Fortunately, leading minds in the open source movement are aware of the dangers of forking and the importance of maintaining a common set of standards that developers can use to build and extend open source code. The recent merger of Open Source Development Labs (OSDL) and the Free Standards Group (FSG) to form The Linux Foundation and the formation of Open Source Initiative (OSI) standards body are right steps in this direction, which augers well for the future of open source software. Similar standards bodies, such as American National Standards Institute (ANSI) and the Institute of Electrical and Electronics Engineers (IEEE), have been central to providing leadership to and guiding the evolution of other computing technologies such as the structured query language (SQL) interface for relational databases (ANSI SQL-92) and wireless Ethernet protocols (IEEE 802.11g). In sum, though forking does present a hindrance for open source software adoption, adopting a forked software will not necessarily endanger business operations even if the original developer abandons code support or development (unlike proprietary software) and further, this problem appears to be self-resolving with the evolution of self-managed standards bodies.
Open source software is a fairly recent phenomenon starting in the 1990s, though organizations have been using software and applications since the 1960s. Many organizations have already invested heavily in proprietary software prior to the emergence of open source, and adopting open source systems will require writing off prior investments as a "sunk cost." Naturally, many organizations are unwilling to bear this cost, and hence cannot adopt open source systems on an enterprise wide scale. Since organizational executives demand cost justification for most new technology investments, the sunk cost of existing proprietary systems renders open source adoption unjustifiable.
Organizations considering open source adoption may attempt to address the sunk cost problem in two ways. First, they may consider partial adoption of open source software, in specific areas where no prior proprietary system (and hence, sunk cost) exists. For instance, an organization without business intelligence applications may consider open source variants of these applications such as Jasper Reports and Pentaho (in lieu of proprietary variants), even though it may wish to retain proprietary versions of sales, accounting, manufacturing, and other mission-critical business systems already in place. Second, instead of comparing the adoption costs of open source with the sunk costs of proprietary applications, organizations should compare the future cost streams of maintaining their proprietary applications vis-à-vis open source applications. The cost savings in licensing and using open source systems over a multiple-year period may potentially be adequate to justify the sunk costs invested in prior proprietary systems.
There is a common perception among many organizational managers that open source software is an immature technology and not yet ready for commercial use.4 Many also believe that goods available for free, such as open source software, are probably of inferior quality than those that are paid for, such as proprietary software. Fuelling this perception may be the "bazaar style" development of open source software, by volunteer developers at their leisure and without formal oversight or incentives, and the fear that one day, these developers may not want to continue improving these systems for free or may move on to other technologies. Not surprisingly, such thoughts are frequently echoed by the marketing divisions of proprietary software companies to plant uncertainty and doubt in the minds of potential open source software adopters, in an effort to retain competitive advantage for their own products.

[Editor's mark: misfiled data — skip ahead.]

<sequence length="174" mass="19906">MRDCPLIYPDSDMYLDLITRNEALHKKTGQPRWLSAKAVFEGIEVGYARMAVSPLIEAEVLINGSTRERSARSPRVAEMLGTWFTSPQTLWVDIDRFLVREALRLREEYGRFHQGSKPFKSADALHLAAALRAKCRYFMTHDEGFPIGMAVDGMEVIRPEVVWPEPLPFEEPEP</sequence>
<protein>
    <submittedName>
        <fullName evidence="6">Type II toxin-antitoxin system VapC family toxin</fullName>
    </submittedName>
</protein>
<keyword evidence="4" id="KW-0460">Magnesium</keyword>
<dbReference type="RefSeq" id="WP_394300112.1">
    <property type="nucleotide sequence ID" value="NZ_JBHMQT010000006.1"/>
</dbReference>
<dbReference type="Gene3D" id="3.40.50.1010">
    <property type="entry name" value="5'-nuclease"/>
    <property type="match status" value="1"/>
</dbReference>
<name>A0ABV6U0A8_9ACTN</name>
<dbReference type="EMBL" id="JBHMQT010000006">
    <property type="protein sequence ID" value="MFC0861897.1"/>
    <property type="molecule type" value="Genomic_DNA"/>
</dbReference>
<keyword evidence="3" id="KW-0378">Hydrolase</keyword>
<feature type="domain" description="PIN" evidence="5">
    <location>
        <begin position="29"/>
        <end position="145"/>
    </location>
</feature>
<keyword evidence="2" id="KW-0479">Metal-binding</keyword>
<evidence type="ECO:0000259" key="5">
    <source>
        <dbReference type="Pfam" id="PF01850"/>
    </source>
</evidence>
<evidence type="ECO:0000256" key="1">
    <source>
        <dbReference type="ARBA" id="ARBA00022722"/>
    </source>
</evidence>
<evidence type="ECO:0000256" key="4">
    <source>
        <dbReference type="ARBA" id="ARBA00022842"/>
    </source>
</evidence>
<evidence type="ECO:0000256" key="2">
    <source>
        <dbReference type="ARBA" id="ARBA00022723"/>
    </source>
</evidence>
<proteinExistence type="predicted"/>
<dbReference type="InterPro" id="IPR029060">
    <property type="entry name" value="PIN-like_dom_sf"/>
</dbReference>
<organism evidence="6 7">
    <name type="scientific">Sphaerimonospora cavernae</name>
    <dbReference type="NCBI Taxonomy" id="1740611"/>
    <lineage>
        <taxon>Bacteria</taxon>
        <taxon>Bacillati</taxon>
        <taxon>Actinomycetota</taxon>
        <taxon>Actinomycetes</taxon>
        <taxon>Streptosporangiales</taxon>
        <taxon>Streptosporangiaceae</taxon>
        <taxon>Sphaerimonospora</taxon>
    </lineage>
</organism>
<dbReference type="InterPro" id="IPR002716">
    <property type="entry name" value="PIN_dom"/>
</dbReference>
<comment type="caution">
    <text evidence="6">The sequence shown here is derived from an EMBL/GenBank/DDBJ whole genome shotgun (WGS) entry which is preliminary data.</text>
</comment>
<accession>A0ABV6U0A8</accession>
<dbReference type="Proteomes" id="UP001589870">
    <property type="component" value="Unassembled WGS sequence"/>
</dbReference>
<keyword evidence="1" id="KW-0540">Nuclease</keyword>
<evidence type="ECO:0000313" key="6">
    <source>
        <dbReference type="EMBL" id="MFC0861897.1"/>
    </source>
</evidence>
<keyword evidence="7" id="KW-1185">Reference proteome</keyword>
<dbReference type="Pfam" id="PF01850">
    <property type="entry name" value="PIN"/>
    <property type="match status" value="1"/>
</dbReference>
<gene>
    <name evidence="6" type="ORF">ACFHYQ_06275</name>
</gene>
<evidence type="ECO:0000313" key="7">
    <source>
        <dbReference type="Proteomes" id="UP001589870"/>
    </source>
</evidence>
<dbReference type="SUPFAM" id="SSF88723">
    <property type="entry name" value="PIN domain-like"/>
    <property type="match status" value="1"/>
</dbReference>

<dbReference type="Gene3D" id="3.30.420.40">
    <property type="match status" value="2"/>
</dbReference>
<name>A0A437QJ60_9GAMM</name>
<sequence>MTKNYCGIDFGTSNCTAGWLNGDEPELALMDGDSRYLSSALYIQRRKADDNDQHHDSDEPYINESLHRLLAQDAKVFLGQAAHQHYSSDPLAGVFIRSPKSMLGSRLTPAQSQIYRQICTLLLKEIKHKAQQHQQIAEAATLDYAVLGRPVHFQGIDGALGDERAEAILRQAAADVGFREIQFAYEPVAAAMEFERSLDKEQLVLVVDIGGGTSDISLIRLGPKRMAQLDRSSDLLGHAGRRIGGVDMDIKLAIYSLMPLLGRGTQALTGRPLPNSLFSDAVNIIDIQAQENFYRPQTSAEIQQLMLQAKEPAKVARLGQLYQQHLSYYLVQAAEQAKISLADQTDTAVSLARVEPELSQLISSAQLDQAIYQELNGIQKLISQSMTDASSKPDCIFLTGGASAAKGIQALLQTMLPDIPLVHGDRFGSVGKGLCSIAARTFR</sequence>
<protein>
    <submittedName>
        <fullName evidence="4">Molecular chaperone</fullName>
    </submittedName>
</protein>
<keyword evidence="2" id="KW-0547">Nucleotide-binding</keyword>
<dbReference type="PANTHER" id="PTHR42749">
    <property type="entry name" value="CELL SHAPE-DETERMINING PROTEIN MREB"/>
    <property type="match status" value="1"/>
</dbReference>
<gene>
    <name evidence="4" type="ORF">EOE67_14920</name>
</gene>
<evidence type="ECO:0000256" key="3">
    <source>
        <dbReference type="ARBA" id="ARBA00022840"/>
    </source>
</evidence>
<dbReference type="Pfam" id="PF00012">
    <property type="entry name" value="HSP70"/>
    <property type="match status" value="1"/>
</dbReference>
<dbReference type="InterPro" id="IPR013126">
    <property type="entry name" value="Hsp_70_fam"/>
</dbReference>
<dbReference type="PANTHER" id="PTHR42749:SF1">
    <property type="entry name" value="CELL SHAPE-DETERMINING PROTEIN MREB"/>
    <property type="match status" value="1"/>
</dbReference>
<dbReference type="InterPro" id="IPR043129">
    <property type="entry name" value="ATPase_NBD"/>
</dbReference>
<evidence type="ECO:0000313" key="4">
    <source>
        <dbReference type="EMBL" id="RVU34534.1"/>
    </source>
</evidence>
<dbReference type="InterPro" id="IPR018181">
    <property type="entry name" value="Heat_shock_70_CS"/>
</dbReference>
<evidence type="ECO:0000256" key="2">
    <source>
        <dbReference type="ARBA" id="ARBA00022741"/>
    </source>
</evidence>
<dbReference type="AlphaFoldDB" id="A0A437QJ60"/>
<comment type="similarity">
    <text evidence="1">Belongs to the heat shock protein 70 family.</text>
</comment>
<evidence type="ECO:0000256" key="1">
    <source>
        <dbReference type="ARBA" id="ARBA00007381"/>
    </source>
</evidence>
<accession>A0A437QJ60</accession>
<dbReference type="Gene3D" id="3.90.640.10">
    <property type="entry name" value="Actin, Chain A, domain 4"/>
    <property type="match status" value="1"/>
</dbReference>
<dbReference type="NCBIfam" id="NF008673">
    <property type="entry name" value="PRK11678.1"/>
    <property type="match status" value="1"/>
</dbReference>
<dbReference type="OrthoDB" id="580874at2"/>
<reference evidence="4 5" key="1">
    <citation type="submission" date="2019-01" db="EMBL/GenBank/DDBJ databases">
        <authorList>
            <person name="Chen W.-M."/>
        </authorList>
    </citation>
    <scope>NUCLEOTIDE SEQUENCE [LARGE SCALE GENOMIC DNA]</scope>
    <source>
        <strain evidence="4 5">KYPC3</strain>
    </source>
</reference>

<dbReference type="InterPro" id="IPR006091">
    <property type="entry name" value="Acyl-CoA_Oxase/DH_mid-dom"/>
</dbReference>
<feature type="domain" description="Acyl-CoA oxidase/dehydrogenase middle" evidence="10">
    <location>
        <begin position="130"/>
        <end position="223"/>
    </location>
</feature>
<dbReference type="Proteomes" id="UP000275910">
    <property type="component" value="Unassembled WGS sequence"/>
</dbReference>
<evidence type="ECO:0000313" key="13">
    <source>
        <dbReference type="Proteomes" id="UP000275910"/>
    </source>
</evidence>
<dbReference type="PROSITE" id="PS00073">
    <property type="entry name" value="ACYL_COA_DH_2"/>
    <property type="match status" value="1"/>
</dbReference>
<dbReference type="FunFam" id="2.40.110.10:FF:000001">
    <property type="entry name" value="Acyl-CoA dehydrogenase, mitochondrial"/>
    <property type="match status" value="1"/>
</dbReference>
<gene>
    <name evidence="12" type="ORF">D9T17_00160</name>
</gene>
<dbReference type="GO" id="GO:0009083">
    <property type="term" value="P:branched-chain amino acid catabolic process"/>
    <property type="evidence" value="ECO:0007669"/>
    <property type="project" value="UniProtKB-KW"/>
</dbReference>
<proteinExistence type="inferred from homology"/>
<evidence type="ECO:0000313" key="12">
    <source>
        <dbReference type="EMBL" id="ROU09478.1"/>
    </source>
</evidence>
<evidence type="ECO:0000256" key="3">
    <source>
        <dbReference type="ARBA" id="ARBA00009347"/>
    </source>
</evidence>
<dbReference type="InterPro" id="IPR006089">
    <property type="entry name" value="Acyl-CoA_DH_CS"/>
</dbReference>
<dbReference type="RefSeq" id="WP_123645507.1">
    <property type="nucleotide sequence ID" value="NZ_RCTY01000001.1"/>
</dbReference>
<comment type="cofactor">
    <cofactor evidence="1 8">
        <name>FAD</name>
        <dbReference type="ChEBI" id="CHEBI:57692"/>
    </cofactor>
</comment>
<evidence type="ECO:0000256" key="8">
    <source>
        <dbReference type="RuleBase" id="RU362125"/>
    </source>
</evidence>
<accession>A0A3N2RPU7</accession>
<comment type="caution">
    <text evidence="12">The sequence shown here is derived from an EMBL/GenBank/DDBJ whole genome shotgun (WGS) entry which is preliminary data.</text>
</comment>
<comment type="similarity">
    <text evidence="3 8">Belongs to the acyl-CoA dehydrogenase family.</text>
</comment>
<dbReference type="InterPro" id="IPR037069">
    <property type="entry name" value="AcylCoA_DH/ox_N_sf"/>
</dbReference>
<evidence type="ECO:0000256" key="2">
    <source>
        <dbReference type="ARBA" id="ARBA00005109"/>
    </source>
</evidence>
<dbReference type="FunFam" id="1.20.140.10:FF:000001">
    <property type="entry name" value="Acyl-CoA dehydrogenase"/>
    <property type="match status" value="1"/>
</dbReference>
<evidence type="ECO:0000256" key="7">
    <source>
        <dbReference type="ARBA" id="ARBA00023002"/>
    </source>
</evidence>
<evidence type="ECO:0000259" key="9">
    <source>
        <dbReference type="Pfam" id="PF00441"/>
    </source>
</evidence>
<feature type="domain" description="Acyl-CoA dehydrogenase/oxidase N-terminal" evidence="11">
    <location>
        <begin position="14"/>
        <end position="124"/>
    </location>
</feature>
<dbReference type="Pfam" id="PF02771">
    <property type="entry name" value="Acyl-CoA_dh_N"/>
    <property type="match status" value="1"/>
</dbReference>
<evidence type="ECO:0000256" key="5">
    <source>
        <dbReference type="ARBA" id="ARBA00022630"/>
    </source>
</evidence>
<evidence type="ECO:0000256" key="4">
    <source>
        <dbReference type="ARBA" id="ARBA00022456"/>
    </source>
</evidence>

However, the hundreds of thousands of downloads to date of popular open source software such as Linux, Apache, and MySQL from Sourceforge. net should put to rest fears about their technological maturity or their longterm sustainability. Further, the fact that commercial organizations such as IBM, Hewlett-Packard, and Sun Microsystems are investing millions of dollars on open source software development should provide some degree of confidence in the minds of concerned adopters. Further, open source software is fast gaining in maturity, possibly more so than their proprietary counterparts. Third-party organizations have developed formal evaluation metrics and models to benchmark the quality and robustness of open source software. These models include open source maturity models by Navica,3 CapGemini, and Atos Origin. These models consider a wide range of factors such as the availability of training, documentation, third party support, integrated software and other professional services, community size, community age, and lines of source code, with different weights for each factor, to estimate the maturity of open source software. Potential adopters considering open source adoption may employ the above models to evaluate for themselves the true quality and maturity levels of their targeted software.
While the benefits of open source software, such as cost savings, vendor independence, and open standards, are often highlighted in the practitioner press, the barriers confronting open source software adoption and potential ways of overcoming these barriers are less known. This article described five major barriers for adopting such software, along with potential remedies for each barrier. We hope that our analysis will help user organizations make a fair and balanced assessment of the benefits and challenges of open source adoption, when they are confronted with that decision.
2. Diament, J., Mikalsen, T., Rouvellou, I., Tai, S., and Wohlstadter, E. A service-oriented middleware for runtime web services interoperability. International Conference on Web Services, (Sept. 2006), 393400.
7. MySQL AB. MySQL Contributes to up to 80% reduction in total cost of ownership for Sabre Holdings. MySQL.com, 2007; http://www.mysql.com/why-mysql/casestudies/mysql-sabre-casestudy.pdf.